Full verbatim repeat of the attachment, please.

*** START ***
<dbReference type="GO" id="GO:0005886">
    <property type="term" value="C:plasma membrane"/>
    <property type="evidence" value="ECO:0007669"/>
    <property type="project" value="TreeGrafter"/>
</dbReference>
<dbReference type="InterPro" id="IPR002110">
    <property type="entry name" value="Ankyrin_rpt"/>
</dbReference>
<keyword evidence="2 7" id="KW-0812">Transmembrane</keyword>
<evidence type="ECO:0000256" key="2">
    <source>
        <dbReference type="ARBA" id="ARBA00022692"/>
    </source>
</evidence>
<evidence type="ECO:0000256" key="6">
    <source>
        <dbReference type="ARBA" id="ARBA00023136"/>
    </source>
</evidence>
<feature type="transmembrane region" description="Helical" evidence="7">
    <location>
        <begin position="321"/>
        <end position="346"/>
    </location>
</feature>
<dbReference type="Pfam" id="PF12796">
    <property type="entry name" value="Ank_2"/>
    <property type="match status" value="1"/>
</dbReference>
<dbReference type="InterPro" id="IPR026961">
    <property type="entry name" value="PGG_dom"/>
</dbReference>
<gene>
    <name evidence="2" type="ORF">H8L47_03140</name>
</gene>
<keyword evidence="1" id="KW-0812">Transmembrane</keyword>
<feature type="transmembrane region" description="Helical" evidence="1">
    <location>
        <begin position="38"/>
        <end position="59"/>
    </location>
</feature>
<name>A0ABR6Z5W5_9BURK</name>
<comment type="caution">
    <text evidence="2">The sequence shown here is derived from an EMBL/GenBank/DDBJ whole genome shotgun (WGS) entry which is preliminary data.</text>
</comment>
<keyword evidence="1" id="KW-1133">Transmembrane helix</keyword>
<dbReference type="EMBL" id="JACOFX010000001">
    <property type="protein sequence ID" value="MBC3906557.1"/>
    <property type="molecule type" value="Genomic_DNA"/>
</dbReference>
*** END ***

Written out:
<dbReference type="GO" id="GO:0005886">
    <property type="term" value="C:plasma membrane"/>
    <property type="evidence" value="ECO:0007669"/>
    <property type="project" value="TreeGrafter"/>
</dbReference>
<dbReference type="InterPro" id="IPR002110">
    <property type="entry name" value="Ankyrin_rpt"/>
</dbReference>
<keyword evidence="2 7" id="KW-0812">Transmembrane</keyword>
<evidence type="ECO:0000256" key="2">
    <source>
        <dbReference type="ARBA" id="ARBA00022692"/>
    </source>
</evidence>
<evidence type="ECO:0000256" key="6">
    <source>
        <dbReference type="ARBA" id="ARBA00023136"/>
    </source>
</evidence>
<feature type="transmembrane region" description="Helical" evidence="7">
    <location>
        <begin position="321"/>
        <end position="346"/>
    </location>
</feature>
<dbReference type="Pfam" id="PF12796">
    <property type="entry name" value="Ank_2"/>
    <property type="match status" value="1"/>
</dbReference>
<dbReference type="InterPro" id="IPR026961">
    <property type="entry name" value="PGG_dom"/>
</dbReference>
<gene>
    <name evidence="2" type="ORF">H8L47_03140</name>
</gene>
<keyword evidence="1" id="KW-0812">Transmembrane</keyword>
<feature type="transmembrane region" description="Helical" evidence="1">
    <location>
        <begin position="38"/>
        <end position="59"/>
    </location>
</feature>
<name>A0ABR6Z5W5_9BURK</name>
<comment type="caution">
    <text evidence="2">The sequence shown here is derived from an EMBL/GenBank/DDBJ whole genome shotgun (WGS) entry which is preliminary data.</text>
</comment>
<keyword evidence="1" id="KW-1133">Transmembrane helix</keyword>
<dbReference type="EMBL" id="JACOFX010000001">
    <property type="protein sequence ID" value="MBC3906557.1"/>
    <property type="molecule type" value="Genomic_DNA"/>
</dbReference>